The Charlotte Observer

Reporting on the housing crisis in North Carolina

Location: Charlotte, N.C.

About the News Organization: The Charlotte Observer is a 132-year-old news organization intensely focused on accountability reporting in south-central North Carolina region and on statewide issues that affect readers from the coast to the mountains. The Charlotte Observer works closely with sister McClatchy papers in the Carolinas to identify and report with impact on the ways that government decisions – or lack of decisions – impact the lives of North Carolinians. As the largest newspaper in the state, The Charlotte Observer frequently challenges denial or closure of public records and seeks relationships with other media organizations to press for disclosure of public information and transparency of government actions. The news organization’s coverage is heavily tilted toward Charlotte and Mecklenburg County, with a focus on watchdog reporting, open records and meetings, deeper storytelling and enterprise writing.

About the Position: This Report for America corps member is responsible for contributing to “50th of 50,” an ongoing series of stories that seeks solutions for the poverty gap in Charlotte. Paired with an investigative reporter working exclusively on the series, this reporter covers the lack of affordable housing as a growing crisis for the poor, with a focus on data-informed reporting. Our goal is to bring accountability reporting to the city’s lack of progress in building affordable homes and apartments, and to identify solutions that other cities have found to keep housing affordable when rents and home prices are skyrocketing.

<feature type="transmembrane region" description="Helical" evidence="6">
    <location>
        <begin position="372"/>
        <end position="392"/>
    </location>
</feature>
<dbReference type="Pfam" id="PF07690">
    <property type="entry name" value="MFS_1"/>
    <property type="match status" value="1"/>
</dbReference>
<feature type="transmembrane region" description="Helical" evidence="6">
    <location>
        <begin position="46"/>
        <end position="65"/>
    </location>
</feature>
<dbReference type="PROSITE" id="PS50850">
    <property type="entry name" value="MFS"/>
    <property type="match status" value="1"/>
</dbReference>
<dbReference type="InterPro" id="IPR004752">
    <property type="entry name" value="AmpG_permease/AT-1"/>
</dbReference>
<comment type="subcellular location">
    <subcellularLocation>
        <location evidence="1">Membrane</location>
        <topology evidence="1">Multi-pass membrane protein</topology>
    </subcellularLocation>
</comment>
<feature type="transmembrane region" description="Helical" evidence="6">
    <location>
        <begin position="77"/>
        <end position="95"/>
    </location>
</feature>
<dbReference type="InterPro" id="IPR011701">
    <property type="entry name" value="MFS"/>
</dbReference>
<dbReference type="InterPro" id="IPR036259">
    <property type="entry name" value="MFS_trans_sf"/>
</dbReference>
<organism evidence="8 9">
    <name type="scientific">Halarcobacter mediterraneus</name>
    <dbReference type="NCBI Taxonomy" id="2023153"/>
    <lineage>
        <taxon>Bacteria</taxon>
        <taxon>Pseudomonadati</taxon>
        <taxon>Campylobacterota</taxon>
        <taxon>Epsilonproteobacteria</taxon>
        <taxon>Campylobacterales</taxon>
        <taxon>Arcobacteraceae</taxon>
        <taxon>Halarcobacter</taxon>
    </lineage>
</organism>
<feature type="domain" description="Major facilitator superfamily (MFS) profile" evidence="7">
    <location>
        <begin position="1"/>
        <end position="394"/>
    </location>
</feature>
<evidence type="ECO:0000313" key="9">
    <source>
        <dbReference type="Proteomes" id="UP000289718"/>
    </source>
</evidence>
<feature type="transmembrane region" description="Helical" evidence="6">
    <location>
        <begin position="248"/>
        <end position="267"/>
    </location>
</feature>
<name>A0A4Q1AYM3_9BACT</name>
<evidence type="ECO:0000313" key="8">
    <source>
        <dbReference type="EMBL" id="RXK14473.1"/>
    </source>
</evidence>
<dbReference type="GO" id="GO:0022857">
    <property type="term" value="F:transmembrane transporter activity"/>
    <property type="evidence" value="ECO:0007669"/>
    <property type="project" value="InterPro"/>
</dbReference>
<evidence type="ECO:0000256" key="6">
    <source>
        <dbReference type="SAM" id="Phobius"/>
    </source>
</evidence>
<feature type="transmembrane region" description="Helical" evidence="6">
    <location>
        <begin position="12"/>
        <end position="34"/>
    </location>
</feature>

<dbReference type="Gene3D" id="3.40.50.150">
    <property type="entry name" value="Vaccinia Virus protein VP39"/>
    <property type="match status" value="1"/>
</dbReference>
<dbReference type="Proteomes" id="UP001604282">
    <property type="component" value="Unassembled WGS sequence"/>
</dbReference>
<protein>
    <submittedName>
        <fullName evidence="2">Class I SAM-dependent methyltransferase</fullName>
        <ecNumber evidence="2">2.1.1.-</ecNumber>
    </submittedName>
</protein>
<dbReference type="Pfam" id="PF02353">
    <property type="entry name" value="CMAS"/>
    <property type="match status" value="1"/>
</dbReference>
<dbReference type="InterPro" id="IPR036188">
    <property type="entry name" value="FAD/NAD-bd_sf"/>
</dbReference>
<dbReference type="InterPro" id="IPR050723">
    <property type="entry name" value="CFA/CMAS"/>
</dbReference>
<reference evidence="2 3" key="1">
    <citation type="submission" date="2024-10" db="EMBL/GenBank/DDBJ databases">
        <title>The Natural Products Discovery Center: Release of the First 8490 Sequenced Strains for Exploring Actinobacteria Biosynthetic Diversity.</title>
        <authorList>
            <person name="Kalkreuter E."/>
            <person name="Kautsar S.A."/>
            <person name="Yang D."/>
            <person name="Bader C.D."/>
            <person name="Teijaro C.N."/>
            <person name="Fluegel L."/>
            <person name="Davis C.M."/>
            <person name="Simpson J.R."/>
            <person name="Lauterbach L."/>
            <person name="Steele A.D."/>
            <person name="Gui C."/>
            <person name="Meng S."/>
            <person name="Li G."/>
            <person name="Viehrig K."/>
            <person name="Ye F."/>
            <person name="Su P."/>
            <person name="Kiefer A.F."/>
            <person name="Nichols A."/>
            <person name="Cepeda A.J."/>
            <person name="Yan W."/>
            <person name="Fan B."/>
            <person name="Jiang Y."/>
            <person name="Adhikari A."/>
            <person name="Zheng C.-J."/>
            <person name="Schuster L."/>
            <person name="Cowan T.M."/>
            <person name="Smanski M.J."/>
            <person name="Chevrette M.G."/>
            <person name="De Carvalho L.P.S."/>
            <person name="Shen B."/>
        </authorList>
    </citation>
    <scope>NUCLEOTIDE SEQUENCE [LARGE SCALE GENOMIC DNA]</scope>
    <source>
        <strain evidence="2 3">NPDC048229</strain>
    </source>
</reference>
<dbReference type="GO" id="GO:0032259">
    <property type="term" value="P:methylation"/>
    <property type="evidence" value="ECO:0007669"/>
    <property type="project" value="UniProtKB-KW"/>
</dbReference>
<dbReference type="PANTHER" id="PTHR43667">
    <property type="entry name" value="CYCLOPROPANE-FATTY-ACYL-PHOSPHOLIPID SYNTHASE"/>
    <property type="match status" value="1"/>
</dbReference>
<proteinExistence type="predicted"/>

As part of this work, this reporter works with our data reporters to identify neighborhoods and ZIP codes where gentrification has flipped affordable homes into $400K+ houses, and where the next endangered neighborhoods are. The city asked taxpayers in November for $50 million to build affordable homes; this reporter also examines where the money has gone in this program and why the gap of homes has grown rather than been reduced.